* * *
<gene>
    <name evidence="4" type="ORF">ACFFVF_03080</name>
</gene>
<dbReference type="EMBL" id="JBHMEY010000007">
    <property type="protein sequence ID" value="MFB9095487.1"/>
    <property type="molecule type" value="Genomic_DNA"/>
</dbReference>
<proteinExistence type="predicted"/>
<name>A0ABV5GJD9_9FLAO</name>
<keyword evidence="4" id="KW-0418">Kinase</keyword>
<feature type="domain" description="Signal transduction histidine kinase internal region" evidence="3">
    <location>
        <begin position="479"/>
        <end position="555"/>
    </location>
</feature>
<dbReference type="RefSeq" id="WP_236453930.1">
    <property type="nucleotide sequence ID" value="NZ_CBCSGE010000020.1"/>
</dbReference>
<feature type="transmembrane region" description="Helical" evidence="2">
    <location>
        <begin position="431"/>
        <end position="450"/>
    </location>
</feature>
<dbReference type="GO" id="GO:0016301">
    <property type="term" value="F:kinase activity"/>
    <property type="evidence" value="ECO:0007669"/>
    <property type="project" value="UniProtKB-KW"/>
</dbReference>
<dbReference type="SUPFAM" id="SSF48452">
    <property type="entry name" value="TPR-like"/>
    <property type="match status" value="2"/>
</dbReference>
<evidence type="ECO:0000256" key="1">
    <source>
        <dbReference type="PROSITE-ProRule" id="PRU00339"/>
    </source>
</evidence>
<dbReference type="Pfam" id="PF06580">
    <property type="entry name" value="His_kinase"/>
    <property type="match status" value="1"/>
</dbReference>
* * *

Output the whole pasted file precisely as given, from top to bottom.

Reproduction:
<gene>
    <name evidence="4" type="ORF">ACFFVF_03080</name>
</gene>
<dbReference type="EMBL" id="JBHMEY010000007">
    <property type="protein sequence ID" value="MFB9095487.1"/>
    <property type="molecule type" value="Genomic_DNA"/>
</dbReference>
<proteinExistence type="predicted"/>
<name>A0ABV5GJD9_9FLAO</name>
<keyword evidence="4" id="KW-0418">Kinase</keyword>
<feature type="domain" description="Signal transduction histidine kinase internal region" evidence="3">
    <location>
        <begin position="479"/>
        <end position="555"/>
    </location>
</feature>
<dbReference type="RefSeq" id="WP_236453930.1">
    <property type="nucleotide sequence ID" value="NZ_CBCSGE010000020.1"/>
</dbReference>
<feature type="transmembrane region" description="Helical" evidence="2">
    <location>
        <begin position="431"/>
        <end position="450"/>
    </location>
</feature>
<dbReference type="GO" id="GO:0016301">
    <property type="term" value="F:kinase activity"/>
    <property type="evidence" value="ECO:0007669"/>
    <property type="project" value="UniProtKB-KW"/>
</dbReference>
<dbReference type="SUPFAM" id="SSF48452">
    <property type="entry name" value="TPR-like"/>
    <property type="match status" value="2"/>
</dbReference>
<evidence type="ECO:0000256" key="1">
    <source>
        <dbReference type="PROSITE-ProRule" id="PRU00339"/>
    </source>
</evidence>
<dbReference type="Pfam" id="PF06580">
    <property type="entry name" value="His_kinase"/>
    <property type="match status" value="1"/>
</dbReference>